Life events that should trigger a call to your insurance agent

All too often, people only think about insurance when they have a loss or when it’s time for an annual insurance policy such as auto or homeowners to renew. That’s just human nature. Yet insurance is an important part of financial planning and deserves more consideration than a quick search for the cheapest quote come renewal. As with any other purchase, cheapest is not always the best purchasing criteria – you get what you pay for. While there is certainly no sense in spending more than you need to, you should be sure that the insurance package you buy will provide sufficient coverage for your particular situation. The question lies in what’s sufficient coverage – and that may very well vary over the course of your life. Insurance is essentially a form of financial risk management that is designed to protect an individual or a business from loss resulting from adverse life events. A single person in their 20s will have very different coverage needs than a middle-aged parent who owns a home and has several dependents.

When certain major life events occur, they should trigger a review of insurance coverage. You may need to add a new type of coverage, you may want to raise or lower deductibles on an existing policy, or there may be opportunities for savings or discounts. Your independent insurance agent will be able to inform you about various coverage options – but can only advise you based upon what he or she knows. It’s good to keep insurance coverage in the back of your mind, and get in the habit of making a call or dropping a note to your local agent when you experience a major life event, such as any of the following:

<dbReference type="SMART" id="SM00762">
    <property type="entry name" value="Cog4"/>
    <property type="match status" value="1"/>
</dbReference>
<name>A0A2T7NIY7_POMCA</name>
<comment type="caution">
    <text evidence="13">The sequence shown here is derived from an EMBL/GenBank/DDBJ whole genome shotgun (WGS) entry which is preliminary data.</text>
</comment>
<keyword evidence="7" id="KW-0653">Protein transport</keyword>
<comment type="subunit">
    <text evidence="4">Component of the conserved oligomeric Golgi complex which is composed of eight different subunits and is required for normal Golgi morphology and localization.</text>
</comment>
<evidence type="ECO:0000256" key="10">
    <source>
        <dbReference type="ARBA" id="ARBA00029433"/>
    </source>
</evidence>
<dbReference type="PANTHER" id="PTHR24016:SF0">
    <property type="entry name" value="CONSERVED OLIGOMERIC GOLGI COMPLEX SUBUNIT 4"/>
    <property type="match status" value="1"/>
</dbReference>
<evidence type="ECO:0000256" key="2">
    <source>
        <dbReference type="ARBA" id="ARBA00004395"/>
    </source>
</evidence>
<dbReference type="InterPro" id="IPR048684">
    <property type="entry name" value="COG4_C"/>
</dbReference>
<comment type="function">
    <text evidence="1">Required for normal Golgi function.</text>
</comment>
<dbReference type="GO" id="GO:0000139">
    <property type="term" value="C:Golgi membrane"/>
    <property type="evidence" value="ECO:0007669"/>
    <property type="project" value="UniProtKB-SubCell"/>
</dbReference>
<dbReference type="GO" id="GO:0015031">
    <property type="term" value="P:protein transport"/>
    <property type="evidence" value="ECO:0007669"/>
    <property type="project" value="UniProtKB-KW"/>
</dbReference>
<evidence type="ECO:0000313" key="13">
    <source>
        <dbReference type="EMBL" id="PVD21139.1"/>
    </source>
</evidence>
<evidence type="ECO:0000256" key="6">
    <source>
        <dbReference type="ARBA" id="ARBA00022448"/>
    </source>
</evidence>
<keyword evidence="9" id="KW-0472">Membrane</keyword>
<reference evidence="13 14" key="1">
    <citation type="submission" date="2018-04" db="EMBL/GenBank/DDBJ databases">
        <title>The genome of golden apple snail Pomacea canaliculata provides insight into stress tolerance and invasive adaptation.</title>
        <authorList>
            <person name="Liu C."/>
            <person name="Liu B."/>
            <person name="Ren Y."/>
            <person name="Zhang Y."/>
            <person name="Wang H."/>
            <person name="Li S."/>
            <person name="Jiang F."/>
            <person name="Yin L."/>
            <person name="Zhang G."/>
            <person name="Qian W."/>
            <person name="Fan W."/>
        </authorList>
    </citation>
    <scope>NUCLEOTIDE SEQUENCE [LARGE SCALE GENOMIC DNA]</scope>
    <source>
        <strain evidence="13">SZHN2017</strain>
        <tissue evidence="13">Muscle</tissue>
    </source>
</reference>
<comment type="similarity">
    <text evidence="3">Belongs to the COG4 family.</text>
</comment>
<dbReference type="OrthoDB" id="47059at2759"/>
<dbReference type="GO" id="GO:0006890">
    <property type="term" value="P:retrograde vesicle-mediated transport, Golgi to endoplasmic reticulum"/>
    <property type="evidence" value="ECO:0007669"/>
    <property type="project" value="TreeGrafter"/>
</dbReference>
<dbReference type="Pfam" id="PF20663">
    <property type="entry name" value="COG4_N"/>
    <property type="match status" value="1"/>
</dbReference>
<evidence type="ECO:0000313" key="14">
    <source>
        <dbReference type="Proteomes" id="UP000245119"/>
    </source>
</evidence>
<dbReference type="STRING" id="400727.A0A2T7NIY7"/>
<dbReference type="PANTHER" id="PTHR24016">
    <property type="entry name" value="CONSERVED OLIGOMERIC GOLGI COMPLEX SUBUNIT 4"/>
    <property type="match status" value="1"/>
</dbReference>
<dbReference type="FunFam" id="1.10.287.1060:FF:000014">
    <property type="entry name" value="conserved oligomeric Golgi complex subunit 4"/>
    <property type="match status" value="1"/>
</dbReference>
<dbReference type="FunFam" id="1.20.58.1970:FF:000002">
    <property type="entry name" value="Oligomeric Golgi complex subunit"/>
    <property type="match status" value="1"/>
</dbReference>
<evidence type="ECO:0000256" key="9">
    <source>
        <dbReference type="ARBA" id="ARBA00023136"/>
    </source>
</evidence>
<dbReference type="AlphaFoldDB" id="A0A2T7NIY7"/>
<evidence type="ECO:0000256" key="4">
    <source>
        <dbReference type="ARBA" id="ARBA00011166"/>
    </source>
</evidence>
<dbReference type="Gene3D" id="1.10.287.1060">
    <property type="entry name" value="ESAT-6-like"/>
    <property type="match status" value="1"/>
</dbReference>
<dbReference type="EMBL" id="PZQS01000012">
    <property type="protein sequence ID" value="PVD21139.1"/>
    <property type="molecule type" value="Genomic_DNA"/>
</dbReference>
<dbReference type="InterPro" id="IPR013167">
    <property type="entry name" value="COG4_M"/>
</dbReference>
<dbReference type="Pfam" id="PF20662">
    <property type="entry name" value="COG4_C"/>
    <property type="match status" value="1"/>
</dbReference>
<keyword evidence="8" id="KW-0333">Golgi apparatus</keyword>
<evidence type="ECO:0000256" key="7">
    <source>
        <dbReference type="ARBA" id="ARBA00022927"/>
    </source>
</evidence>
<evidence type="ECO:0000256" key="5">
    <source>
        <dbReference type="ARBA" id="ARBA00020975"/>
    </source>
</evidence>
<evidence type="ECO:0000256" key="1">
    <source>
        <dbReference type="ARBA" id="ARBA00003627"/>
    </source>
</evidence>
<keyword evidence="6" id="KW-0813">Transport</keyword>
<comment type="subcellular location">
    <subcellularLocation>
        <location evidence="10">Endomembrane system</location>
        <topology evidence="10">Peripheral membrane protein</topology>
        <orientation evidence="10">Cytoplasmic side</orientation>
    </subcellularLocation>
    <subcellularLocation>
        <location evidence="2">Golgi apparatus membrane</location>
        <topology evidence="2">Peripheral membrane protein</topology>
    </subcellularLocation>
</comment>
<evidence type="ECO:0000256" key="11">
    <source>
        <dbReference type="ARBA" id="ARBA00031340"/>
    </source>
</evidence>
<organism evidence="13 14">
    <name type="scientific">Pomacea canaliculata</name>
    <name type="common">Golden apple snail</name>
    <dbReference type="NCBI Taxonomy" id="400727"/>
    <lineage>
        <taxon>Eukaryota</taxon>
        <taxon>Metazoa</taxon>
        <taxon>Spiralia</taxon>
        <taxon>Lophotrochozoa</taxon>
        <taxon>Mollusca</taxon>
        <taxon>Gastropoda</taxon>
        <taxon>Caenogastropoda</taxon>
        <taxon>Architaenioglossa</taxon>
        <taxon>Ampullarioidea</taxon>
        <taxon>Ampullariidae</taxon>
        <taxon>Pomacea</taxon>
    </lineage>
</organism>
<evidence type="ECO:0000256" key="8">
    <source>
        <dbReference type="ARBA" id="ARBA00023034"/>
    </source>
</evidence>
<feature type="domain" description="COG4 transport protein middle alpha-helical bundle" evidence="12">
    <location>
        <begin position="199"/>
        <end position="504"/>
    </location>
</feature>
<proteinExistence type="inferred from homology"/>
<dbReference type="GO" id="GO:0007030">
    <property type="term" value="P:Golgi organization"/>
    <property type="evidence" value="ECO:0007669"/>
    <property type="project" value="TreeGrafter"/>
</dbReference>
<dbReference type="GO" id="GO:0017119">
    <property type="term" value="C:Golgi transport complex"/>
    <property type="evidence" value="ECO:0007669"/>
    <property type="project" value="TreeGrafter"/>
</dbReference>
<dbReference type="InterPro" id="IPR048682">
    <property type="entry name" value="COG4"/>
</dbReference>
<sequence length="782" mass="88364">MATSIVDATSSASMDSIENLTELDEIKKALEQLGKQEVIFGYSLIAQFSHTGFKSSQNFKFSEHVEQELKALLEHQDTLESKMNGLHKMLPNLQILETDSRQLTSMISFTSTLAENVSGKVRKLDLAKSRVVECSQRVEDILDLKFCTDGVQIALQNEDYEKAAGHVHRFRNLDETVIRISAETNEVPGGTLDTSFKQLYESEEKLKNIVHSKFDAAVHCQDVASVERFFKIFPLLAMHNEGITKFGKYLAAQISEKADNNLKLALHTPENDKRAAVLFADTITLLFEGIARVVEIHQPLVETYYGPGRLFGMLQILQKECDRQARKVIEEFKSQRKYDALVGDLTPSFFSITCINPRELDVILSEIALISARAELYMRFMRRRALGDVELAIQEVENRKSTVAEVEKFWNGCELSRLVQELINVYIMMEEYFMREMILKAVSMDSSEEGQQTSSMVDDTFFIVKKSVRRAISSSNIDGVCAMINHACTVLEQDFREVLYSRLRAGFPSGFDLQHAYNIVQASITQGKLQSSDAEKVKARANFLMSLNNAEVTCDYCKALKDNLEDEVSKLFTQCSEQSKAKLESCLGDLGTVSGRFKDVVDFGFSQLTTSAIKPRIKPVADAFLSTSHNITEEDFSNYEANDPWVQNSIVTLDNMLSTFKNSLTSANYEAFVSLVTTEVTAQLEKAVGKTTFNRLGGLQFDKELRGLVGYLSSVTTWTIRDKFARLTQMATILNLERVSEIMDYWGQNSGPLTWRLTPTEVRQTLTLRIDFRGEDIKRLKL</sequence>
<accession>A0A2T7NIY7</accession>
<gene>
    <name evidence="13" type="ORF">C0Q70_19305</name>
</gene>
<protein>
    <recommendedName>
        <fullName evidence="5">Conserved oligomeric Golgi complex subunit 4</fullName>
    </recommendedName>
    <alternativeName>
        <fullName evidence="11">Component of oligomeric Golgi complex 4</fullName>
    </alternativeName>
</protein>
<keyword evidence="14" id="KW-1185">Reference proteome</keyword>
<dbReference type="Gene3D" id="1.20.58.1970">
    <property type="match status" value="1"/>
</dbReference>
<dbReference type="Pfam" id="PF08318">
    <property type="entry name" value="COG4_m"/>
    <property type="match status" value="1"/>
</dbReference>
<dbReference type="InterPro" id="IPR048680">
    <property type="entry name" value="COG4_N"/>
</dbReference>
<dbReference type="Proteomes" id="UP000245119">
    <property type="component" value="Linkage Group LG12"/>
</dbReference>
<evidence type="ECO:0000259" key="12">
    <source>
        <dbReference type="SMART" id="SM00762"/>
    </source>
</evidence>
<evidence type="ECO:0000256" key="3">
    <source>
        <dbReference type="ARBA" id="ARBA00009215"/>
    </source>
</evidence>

• Marriage
  • Divorce
  • Birth or adoption of a child
  • Death of an immediate family member
  • Military deployment
  • Purchasing a new home, condo, or a second home
  • Home renovation
  • Adding buildings to your property
  • Renting out your home
  • Moving to a new geographic area
  • Renting an apartment
  • A teen child getting an auto license
  • Changing jobs and job benefits
  • Starting a small business
  • Acquiring expensive electronics, antiques, jewelry, furs, or specialty collections
  • Acquiring a recreational vehicle – boat, motorcycle, snowmobile
  • Joining a carpool
  • Retiring